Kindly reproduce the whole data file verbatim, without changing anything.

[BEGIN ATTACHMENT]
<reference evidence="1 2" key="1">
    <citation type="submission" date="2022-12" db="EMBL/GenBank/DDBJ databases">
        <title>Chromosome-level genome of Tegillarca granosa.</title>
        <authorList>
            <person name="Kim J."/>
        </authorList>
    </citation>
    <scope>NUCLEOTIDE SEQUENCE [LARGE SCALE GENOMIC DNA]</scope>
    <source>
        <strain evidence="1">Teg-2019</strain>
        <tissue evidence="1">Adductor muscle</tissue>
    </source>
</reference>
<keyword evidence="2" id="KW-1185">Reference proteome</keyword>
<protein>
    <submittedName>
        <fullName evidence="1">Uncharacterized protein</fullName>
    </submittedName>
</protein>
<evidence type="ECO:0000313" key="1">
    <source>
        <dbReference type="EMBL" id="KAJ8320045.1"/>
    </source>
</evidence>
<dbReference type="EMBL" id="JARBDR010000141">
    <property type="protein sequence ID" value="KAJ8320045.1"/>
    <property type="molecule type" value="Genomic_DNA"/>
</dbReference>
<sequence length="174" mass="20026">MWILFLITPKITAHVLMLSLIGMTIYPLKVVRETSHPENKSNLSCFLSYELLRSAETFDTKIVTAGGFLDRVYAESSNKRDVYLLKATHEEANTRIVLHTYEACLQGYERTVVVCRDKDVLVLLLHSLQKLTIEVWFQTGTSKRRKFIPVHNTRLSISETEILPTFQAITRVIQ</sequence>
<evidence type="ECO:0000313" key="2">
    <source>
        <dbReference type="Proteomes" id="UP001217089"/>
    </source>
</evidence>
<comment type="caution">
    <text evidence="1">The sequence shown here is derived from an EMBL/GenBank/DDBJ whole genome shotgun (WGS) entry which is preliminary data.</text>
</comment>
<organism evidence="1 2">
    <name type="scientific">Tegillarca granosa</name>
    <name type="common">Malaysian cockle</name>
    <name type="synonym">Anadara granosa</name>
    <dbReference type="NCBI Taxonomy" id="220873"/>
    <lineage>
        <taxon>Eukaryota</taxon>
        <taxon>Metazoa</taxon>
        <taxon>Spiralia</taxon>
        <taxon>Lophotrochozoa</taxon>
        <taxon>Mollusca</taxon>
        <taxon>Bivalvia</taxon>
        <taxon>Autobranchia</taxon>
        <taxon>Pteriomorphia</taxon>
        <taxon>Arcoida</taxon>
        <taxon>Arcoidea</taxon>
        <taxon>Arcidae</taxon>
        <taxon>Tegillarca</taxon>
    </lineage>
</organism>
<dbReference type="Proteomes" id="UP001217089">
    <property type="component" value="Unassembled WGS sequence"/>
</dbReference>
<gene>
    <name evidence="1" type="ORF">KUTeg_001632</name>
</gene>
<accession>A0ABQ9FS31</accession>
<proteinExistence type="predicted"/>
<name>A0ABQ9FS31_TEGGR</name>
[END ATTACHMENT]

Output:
<reference evidence="1 2" key="1">
    <citation type="submission" date="2022-12" db="EMBL/GenBank/DDBJ databases">
        <title>Chromosome-level genome of Tegillarca granosa.</title>
        <authorList>
            <person name="Kim J."/>
        </authorList>
    </citation>
    <scope>NUCLEOTIDE SEQUENCE [LARGE SCALE GENOMIC DNA]</scope>
    <source>
        <strain evidence="1">Teg-2019</strain>
        <tissue evidence="1">Adductor muscle</tissue>
    </source>
</reference>
<keyword evidence="2" id="KW-1185">Reference proteome</keyword>
<protein>
    <submittedName>
        <fullName evidence="1">Uncharacterized protein</fullName>
    </submittedName>
</protein>
<evidence type="ECO:0000313" key="1">
    <source>
        <dbReference type="EMBL" id="KAJ8320045.1"/>
    </source>
</evidence>
<dbReference type="EMBL" id="JARBDR010000141">
    <property type="protein sequence ID" value="KAJ8320045.1"/>
    <property type="molecule type" value="Genomic_DNA"/>
</dbReference>
<sequence length="174" mass="20026">MWILFLITPKITAHVLMLSLIGMTIYPLKVVRETSHPENKSNLSCFLSYELLRSAETFDTKIVTAGGFLDRVYAESSNKRDVYLLKATHEEANTRIVLHTYEACLQGYERTVVVCRDKDVLVLLLHSLQKLTIEVWFQTGTSKRRKFIPVHNTRLSISETEILPTFQAITRVIQ</sequence>
<evidence type="ECO:0000313" key="2">
    <source>
        <dbReference type="Proteomes" id="UP001217089"/>
    </source>
</evidence>
<comment type="caution">
    <text evidence="1">The sequence shown here is derived from an EMBL/GenBank/DDBJ whole genome shotgun (WGS) entry which is preliminary data.</text>
</comment>
<organism evidence="1 2">
    <name type="scientific">Tegillarca granosa</name>
    <name type="common">Malaysian cockle</name>
    <name type="synonym">Anadara granosa</name>
    <dbReference type="NCBI Taxonomy" id="220873"/>
    <lineage>
        <taxon>Eukaryota</taxon>
        <taxon>Metazoa</taxon>
        <taxon>Spiralia</taxon>
        <taxon>Lophotrochozoa</taxon>
        <taxon>Mollusca</taxon>
        <taxon>Bivalvia</taxon>
        <taxon>Autobranchia</taxon>
        <taxon>Pteriomorphia</taxon>
        <taxon>Arcoida</taxon>
        <taxon>Arcoidea</taxon>
        <taxon>Arcidae</taxon>
        <taxon>Tegillarca</taxon>
    </lineage>
</organism>
<dbReference type="Proteomes" id="UP001217089">
    <property type="component" value="Unassembled WGS sequence"/>
</dbReference>
<gene>
    <name evidence="1" type="ORF">KUTeg_001632</name>
</gene>
<accession>A0ABQ9FS31</accession>
<proteinExistence type="predicted"/>
<name>A0ABQ9FS31_TEGGR</name>